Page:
cb I think that was to some degree a shift in your work; the work that you did in the early seventies, for example, was collected as Love Songs, and it has a very different texture and feeling than the work that you're doing now, although by no means conventional in the way that some of the work you were talking about just now is.
ba Love Songs is one long piece that I did in the second half of 1973 as a Christmas present for my then wife. Actually the other collection of my work from the seventies with the title that would follow your argument here is called Getting Ready to Have Been Frightened. But in that period in the seventies and heading--I guess mostly in the seventies--I was also more interested in isolating syllables, words, and individual sounds, trying to keep things in an atomized and discrete way; and when I started to move in the late seventies and early eighties toward a more phrase-based work that also opened up the possibilities of speech a little differently, longer constructions, other kinds of materials coming in, I had a format in which I could think about social issues and the social content of discourse; and that coincided with the quite horrific changes in the society, and politically, of the Reagan years. So those two things coming into play at the same time, opening up a different kind of format that would make this possible, and getting royally pissed off at this rightwing nightmare which was being--the last rightwing nightmare--which was being perpetrated on our body politic, brought things up, ratcheted them up a little bit, in terms of social temperature.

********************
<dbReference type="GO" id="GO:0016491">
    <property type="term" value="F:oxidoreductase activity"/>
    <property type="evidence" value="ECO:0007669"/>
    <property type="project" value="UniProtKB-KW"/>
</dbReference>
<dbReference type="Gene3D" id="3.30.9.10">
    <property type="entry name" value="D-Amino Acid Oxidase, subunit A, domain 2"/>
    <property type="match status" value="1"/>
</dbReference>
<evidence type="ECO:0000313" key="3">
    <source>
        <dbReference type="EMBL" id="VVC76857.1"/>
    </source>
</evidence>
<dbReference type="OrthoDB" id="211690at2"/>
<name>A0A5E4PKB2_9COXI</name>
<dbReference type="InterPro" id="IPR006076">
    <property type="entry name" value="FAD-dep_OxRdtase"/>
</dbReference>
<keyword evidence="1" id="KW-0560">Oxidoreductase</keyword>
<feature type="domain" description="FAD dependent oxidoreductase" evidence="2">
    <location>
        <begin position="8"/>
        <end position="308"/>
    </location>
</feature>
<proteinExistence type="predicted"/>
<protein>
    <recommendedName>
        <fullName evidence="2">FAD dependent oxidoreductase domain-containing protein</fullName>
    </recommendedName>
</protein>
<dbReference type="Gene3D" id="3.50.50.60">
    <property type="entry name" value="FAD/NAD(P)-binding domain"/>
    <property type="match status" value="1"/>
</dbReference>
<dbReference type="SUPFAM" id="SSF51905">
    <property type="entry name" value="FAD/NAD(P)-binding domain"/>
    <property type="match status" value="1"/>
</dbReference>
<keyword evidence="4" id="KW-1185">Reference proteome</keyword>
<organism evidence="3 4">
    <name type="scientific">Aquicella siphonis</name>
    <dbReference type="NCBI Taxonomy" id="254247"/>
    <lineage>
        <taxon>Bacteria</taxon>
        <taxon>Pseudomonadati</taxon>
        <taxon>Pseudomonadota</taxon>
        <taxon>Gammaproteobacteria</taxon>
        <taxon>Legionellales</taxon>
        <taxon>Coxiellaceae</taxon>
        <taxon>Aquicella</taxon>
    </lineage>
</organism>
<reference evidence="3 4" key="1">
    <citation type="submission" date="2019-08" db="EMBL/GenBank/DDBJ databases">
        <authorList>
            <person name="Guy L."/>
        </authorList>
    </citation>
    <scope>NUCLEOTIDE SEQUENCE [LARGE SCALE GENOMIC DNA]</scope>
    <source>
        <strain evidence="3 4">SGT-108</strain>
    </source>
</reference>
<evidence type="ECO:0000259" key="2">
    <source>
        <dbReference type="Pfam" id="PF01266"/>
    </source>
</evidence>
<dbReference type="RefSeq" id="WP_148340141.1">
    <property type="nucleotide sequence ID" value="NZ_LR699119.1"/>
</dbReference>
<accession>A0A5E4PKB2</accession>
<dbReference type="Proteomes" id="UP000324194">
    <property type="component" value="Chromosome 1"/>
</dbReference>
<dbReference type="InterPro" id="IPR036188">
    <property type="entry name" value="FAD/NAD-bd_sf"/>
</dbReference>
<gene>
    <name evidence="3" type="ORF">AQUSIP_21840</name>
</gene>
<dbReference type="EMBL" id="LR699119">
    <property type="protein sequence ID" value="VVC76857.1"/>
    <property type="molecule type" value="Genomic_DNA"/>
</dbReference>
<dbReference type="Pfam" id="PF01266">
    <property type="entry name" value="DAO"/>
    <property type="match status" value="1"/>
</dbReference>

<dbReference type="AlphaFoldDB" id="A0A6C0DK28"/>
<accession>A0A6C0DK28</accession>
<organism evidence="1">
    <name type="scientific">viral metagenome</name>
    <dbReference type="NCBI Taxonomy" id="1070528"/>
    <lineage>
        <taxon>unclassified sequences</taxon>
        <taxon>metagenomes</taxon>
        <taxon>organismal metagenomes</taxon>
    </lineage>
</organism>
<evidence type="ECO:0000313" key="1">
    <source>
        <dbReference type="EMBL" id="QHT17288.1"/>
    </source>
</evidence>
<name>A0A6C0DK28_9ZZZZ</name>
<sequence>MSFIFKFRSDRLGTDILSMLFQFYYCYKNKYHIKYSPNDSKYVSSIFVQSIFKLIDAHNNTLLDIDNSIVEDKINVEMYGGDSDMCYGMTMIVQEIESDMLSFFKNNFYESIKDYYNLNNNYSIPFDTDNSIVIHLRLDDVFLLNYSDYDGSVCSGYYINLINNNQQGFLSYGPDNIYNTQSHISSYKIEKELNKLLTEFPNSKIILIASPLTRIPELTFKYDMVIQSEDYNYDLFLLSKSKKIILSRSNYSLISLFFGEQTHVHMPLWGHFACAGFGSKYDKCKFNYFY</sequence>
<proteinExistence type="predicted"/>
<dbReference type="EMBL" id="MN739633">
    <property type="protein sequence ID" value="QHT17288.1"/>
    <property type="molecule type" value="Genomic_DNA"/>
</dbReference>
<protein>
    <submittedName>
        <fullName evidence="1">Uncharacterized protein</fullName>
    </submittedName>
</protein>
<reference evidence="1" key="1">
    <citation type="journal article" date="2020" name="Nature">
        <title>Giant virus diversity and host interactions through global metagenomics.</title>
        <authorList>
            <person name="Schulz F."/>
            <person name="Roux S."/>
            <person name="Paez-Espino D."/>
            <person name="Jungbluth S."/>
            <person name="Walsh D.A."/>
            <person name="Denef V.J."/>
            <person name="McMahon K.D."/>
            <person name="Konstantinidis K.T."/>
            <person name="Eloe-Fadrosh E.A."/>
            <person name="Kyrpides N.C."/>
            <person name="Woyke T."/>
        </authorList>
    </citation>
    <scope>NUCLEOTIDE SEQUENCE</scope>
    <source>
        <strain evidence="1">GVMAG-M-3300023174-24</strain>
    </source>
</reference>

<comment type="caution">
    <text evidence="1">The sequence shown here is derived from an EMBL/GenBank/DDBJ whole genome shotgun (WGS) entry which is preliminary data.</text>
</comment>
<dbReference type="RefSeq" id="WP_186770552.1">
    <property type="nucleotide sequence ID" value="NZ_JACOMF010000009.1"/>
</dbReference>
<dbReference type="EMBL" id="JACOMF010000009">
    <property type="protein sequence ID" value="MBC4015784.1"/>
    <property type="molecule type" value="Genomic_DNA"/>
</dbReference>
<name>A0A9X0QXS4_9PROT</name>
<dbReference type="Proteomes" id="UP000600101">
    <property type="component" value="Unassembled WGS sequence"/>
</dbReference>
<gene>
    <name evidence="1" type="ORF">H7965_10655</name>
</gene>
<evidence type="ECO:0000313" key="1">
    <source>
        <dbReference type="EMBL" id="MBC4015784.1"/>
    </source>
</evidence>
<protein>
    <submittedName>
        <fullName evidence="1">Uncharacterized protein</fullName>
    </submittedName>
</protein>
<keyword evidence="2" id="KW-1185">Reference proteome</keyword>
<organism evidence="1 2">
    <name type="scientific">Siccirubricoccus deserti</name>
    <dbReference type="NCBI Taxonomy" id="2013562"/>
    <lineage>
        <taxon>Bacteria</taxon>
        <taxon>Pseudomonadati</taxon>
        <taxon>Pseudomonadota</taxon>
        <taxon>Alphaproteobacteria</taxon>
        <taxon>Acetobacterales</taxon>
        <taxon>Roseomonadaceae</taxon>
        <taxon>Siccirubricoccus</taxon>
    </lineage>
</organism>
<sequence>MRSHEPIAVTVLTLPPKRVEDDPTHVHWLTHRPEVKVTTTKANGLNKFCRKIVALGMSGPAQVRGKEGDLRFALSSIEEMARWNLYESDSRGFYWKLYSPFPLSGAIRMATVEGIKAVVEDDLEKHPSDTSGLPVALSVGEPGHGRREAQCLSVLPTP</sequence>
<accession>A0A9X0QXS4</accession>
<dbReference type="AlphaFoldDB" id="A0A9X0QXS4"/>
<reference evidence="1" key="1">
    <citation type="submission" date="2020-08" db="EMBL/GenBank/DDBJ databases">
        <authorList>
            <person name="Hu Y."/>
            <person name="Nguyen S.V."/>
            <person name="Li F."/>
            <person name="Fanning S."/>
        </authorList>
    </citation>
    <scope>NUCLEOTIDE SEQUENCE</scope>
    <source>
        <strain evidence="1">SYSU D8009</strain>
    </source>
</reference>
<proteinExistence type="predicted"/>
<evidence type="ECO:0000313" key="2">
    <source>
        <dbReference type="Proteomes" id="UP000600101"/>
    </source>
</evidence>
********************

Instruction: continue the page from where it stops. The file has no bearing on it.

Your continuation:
cb Do you think poetry is a place that can change political values? Is it a medium that can change political values?